Tambourine Girl

The last time I shook a tambourine it was quite by accident. I was carrying it for someone in a band who let me help load a car so that I could pretend I was a rock star. As it jingled lightly I felt guilty – as though the Gods of music might smite me for daring to unsettle their percussion with my arrhythmic clumsiness.

The time before that was as the backing singer in a staff band named Detention when I was a teacher, but it didn’t count because we only played to a hall full of nonchalant kids at the end of term. ‘As a treat’. It didn’t matter if they didn’t think I was any good because a) what did they know about anything anyway, and b) I could just give them Ds to make myself feel better.

I’m one of life’s tambourine shakers. Because it’s the only way, other than humming, that I can join in with that almost celestial art, Music.

But a tambourine accidentally fell into my hand again last week, drawn to my fingertips by that powerful sorcery of wanting to make a ruddy noise. I was very privileged to be the only non-member to enter the rehearsal room of awesome band The Lucky Strikes. I thought that I might disintegrate on entry to that hallowed ground, but instead I walked through the door and was whammed in the nostrils by the smell of stale farts that had soaked into the sound-proofing over the years. It put me at ease somehow – despite the fact breathing had become markedly harder.

I was there to work with the boys on a show I’ve written called The Vagabond Diaries, which sews together stories inspired by their songs. Collaborating with proper musicians was a new thing for me. I was a little daunted by having to speak up in case the language and methods of an actor-writer sounded dumb to cool musicians. I didn’t want to sound like a wanker. But once they started playing (‘jamming’ I believe it’s called in the trade), I got so excited to hear the words I’d written coming together with their amazing songs that I forgot that I wasn’t actually a part of the band.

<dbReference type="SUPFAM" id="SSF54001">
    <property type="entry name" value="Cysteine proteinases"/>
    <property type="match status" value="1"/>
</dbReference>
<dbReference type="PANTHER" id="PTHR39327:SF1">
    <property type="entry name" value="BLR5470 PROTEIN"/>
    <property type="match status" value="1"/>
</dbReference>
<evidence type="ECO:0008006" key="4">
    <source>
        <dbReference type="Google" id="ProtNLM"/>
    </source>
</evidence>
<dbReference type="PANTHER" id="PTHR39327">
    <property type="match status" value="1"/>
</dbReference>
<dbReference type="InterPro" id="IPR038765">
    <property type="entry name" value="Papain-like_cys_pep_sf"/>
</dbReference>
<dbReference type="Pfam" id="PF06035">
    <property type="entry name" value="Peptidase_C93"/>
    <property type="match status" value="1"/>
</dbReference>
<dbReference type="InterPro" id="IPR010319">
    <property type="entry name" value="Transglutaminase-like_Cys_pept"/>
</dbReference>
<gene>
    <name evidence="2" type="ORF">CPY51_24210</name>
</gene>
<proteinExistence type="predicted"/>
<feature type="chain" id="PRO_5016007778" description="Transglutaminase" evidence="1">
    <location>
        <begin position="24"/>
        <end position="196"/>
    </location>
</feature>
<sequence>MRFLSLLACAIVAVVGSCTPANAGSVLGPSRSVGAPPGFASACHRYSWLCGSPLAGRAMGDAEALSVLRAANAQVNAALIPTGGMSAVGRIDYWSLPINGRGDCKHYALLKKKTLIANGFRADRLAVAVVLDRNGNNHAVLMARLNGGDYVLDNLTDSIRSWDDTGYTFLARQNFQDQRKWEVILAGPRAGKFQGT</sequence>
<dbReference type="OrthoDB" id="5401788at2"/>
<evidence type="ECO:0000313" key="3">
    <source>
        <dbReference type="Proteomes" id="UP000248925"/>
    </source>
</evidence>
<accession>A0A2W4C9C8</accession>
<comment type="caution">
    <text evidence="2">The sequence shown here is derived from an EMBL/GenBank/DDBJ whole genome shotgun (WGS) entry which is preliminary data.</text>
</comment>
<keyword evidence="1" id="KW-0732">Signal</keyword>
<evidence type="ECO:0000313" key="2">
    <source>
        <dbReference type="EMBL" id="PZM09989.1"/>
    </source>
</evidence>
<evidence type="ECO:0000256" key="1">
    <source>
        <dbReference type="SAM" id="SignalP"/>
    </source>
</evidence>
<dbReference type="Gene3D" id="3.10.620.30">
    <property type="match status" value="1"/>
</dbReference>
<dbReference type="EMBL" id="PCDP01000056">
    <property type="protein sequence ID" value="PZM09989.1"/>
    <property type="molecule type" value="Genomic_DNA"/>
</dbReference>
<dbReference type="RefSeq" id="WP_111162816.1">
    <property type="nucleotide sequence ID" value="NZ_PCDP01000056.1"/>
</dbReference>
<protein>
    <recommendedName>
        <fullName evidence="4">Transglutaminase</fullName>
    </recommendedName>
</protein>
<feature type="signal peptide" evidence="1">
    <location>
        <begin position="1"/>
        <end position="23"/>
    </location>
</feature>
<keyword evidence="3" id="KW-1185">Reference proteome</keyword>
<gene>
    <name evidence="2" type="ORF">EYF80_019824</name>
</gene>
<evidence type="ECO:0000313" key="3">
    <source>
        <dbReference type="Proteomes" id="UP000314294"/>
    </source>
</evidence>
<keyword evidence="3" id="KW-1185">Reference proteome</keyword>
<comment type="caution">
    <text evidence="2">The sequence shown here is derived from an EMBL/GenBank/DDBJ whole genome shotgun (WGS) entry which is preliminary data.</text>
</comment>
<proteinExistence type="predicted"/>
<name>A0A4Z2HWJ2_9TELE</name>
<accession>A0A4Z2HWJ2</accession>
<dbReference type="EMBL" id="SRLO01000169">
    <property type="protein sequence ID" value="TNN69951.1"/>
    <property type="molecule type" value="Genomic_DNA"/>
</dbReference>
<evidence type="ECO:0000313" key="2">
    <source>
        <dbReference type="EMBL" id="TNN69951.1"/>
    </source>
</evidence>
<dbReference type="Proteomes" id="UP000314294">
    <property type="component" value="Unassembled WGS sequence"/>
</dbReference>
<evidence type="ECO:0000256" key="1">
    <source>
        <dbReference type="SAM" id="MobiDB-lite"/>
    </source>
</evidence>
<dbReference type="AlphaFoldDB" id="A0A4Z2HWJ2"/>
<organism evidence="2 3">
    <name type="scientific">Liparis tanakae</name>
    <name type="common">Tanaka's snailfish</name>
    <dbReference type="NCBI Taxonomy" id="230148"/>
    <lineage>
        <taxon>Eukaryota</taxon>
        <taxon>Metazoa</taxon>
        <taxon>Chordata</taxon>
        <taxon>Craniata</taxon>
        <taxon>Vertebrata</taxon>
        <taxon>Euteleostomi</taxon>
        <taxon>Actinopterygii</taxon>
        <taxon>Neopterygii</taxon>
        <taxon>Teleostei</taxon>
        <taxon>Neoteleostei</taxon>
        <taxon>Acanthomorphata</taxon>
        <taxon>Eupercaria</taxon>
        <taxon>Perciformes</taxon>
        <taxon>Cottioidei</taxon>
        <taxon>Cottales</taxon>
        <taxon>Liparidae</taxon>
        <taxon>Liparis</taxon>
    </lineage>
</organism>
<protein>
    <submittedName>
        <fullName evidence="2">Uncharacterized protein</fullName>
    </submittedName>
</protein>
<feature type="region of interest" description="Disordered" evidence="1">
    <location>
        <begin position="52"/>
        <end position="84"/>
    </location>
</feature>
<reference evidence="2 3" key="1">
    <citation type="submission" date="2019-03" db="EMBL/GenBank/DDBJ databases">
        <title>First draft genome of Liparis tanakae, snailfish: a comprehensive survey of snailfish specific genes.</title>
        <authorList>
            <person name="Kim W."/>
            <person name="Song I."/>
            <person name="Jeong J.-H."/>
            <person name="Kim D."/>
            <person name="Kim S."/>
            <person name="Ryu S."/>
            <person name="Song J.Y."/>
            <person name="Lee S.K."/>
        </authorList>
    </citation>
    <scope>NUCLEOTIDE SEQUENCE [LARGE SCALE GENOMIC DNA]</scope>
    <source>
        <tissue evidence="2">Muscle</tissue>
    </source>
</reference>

That’s when I may have picked up the tambourine. I may have tried to do a bit of shaking against my leg like a hippy in a scout hut. The boys looked at me. I put it down and said something very clever and droll about the cross-pollination of genres being really liberating. (I didn’t. I reminded them that I had brought them cookies and hoped that would prevent them from beating me with the sullied tambourine).

I left ‘the studio’ (jargon) feeling a bit high. It may have been the vapours of ghost farts I’d inhaled, but I think it was because we all felt like we’d stumbled onto something exciting and new.

I went home humming, and as I fell into bed I thought about the old adage that music is what all art aspires to. I think it must be true. I wasn’t thinking about the words I’d written, or the stories or characters within, or the themes of the piece, or even the brilliant lyrics that had inspired me in the first place, I was humming. Just the tune. The notes repeating in that magical order. The music is what stayed with me as I fell asleep, and it’s what was there as I woke in the morning.

The Vagabond Diaries – tales of being human accompanied by the music of The Lucky Strikes – can be seen in the Old Trunk Theatre Tent at Village Green on Saturday 13th July.

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